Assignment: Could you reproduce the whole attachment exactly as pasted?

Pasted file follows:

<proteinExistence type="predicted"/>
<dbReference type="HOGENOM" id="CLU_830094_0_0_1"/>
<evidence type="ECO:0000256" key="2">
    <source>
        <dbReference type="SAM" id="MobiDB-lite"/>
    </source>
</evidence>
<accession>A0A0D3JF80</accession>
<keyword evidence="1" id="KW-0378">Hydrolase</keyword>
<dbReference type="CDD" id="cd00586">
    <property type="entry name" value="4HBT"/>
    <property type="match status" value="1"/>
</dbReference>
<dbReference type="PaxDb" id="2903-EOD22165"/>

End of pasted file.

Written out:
<proteinExistence type="predicted"/>
<dbReference type="HOGENOM" id="CLU_830094_0_0_1"/>
<evidence type="ECO:0000256" key="2">
    <source>
        <dbReference type="SAM" id="MobiDB-lite"/>
    </source>
</evidence>
<accession>A0A0D3JF80</accession>
<keyword evidence="1" id="KW-0378">Hydrolase</keyword>
<dbReference type="CDD" id="cd00586">
    <property type="entry name" value="4HBT"/>
    <property type="match status" value="1"/>
</dbReference>
<dbReference type="PaxDb" id="2903-EOD22165"/>